Yibu is an iPad game that forces young players to look away from their screen in order to solve puzzles using five wooden sensors.
There is no way to know yet how the widespread use of iPads and other screens is going to affect the current generation of children as they grow up, but we have seen a number of projects and toys that aim to encourage off-screen play. The most promising of these, such the a looping outdoor gaming system and a wildlife camera kit often combine familiar technology with physical and outdoor tasks to give kids the best of both worlds.
Another such toy is Yibu from FrogLabs Shanghai, a working concept that forces young players to look away from their screen in order to solve puzzles using five wooden sensors. When the player launches the game on their iPad, they will first be greeted by a polar bear in need of help. But the child cannot help the bear by tapping the screen, so instead they begin to experiment with the accompanying wooden toys. Each block contains a different sensor that monitors light, sound, direction, temperature and wind. They are designed to encourage certain actions — for example, the temperature sensor can be ‘warmed up’ by the player’s hands, or rolled to suggest creating friction for a fire.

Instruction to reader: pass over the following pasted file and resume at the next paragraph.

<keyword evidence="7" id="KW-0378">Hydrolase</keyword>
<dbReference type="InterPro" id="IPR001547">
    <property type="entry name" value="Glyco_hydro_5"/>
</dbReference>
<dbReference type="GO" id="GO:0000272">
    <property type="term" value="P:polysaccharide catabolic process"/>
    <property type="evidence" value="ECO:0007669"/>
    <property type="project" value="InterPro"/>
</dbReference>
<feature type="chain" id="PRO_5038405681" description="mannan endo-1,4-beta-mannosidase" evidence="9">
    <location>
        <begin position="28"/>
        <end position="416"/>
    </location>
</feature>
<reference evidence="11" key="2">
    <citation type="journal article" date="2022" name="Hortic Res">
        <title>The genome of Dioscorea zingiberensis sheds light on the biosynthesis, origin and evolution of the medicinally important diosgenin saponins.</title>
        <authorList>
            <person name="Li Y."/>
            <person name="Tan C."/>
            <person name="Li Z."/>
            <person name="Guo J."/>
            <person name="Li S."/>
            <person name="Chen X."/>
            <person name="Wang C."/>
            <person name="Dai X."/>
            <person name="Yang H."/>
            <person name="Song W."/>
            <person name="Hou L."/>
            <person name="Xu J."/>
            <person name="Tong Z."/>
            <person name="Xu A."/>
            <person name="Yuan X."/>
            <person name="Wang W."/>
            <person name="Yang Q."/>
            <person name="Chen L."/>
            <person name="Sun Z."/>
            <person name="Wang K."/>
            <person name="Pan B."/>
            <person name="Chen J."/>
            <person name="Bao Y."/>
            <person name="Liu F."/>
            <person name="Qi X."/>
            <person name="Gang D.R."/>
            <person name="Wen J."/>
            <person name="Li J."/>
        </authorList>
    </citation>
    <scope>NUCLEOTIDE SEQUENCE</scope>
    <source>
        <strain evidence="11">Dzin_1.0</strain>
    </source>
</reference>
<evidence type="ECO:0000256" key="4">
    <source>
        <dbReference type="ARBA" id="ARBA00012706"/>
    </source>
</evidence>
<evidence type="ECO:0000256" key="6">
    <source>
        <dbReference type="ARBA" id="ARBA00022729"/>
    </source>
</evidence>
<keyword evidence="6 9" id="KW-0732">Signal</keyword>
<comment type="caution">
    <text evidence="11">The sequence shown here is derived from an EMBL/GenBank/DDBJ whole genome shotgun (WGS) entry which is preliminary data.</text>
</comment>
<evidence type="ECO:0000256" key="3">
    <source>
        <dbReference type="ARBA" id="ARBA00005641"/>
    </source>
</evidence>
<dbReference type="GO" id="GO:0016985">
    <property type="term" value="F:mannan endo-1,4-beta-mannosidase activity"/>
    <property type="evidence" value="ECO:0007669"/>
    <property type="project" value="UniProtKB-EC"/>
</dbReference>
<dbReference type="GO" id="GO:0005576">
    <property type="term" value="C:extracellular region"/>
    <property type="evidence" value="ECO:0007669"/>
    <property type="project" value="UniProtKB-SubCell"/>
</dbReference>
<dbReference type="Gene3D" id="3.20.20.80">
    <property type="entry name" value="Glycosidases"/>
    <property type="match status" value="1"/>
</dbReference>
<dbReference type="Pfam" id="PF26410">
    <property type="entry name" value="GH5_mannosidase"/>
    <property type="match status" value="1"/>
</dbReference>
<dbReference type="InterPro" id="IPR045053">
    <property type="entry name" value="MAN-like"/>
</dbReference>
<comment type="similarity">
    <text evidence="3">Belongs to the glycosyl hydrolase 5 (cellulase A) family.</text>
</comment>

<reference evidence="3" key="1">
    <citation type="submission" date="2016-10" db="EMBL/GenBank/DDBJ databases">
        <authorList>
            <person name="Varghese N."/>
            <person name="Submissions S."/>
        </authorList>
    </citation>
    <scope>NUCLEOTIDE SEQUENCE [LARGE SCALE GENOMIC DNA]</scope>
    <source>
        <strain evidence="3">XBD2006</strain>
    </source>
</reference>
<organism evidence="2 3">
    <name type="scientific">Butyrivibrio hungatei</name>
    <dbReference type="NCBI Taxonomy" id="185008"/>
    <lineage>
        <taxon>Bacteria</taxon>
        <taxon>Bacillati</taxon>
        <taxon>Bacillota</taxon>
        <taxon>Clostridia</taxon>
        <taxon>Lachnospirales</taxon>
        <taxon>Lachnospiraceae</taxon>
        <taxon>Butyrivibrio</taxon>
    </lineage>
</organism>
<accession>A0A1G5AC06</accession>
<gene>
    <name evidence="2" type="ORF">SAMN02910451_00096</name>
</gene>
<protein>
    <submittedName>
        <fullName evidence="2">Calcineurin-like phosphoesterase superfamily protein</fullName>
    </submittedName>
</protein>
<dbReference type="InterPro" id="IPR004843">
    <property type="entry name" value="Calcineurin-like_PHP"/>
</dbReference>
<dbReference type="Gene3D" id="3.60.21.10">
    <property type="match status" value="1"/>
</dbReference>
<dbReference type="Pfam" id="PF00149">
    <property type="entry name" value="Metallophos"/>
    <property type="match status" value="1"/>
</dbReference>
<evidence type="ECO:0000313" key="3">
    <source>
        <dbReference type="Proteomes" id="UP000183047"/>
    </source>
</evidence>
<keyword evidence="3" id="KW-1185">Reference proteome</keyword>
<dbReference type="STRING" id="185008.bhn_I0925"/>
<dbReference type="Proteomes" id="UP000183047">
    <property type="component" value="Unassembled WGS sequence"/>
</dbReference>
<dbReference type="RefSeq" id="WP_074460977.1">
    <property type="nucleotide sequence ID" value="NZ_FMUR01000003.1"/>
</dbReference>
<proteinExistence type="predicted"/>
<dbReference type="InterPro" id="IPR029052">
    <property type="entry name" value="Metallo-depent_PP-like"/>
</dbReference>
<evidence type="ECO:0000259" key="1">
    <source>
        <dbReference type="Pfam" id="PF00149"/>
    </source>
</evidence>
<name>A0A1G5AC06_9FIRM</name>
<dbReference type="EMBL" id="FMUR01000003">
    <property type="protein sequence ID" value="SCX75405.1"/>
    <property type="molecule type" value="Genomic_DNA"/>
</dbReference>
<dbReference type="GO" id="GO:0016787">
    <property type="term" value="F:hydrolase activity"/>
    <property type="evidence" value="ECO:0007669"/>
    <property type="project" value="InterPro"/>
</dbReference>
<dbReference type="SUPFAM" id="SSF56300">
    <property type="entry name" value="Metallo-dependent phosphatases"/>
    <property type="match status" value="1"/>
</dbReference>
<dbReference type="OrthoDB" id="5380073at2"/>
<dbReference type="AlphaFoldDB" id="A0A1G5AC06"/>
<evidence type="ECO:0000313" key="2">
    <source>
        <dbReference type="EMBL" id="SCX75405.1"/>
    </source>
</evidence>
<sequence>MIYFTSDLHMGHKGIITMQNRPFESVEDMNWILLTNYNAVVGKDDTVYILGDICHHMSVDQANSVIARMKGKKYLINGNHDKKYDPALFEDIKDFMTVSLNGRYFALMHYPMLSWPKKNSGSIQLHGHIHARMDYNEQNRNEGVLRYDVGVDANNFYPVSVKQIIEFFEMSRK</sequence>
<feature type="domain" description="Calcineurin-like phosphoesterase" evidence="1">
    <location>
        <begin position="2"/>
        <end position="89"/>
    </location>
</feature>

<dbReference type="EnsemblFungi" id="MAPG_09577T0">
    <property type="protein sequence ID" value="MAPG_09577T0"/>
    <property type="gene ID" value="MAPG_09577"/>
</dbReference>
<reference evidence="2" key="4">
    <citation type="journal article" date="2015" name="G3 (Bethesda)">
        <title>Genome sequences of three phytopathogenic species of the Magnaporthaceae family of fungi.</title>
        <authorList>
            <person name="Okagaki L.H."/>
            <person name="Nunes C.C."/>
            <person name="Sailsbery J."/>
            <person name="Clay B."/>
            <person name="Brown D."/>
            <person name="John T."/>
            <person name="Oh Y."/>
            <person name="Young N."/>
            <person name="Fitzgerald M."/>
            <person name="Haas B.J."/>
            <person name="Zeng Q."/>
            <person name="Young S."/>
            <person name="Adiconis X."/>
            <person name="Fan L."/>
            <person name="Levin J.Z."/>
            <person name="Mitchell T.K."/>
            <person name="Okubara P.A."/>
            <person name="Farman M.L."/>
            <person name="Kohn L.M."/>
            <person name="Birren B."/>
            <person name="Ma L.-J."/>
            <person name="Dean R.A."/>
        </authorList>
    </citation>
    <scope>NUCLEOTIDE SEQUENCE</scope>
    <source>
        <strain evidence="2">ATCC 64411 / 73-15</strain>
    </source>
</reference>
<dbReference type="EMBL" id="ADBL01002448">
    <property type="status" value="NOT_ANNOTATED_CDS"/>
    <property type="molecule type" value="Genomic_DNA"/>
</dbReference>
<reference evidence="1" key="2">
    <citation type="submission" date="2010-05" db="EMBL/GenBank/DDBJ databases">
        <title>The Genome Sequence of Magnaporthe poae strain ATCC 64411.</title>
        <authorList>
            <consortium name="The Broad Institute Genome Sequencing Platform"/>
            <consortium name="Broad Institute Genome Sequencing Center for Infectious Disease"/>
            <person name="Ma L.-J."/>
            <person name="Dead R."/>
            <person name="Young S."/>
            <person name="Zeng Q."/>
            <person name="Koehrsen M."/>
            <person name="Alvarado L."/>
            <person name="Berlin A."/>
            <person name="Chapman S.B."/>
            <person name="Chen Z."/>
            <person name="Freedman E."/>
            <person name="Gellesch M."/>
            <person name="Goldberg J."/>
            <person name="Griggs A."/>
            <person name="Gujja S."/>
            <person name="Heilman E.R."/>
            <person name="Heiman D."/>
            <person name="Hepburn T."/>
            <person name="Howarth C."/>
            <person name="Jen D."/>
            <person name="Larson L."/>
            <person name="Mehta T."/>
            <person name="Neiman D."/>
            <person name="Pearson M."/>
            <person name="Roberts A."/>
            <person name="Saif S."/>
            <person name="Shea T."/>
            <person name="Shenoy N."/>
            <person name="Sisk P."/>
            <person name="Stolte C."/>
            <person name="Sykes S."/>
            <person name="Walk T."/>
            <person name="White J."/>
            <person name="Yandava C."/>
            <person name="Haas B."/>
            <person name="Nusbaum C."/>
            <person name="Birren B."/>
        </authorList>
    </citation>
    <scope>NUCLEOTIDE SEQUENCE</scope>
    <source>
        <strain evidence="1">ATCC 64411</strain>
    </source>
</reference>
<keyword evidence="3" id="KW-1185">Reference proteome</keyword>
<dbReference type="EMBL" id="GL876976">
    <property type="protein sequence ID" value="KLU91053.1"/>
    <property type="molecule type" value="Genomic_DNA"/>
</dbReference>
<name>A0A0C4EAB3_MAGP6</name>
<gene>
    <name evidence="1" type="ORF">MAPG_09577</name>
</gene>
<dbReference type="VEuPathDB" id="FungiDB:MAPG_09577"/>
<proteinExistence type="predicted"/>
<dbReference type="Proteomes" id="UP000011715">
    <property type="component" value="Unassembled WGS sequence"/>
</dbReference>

The child is not told exactly what to do, and must experiment instead, often moving around their house to find solutions. Plus, the situations onscreen are programmed to mirror the child’s own environment, so if it is raining in the real world, it might rain in the game too.
How else could physical objects be incorporated into digital play?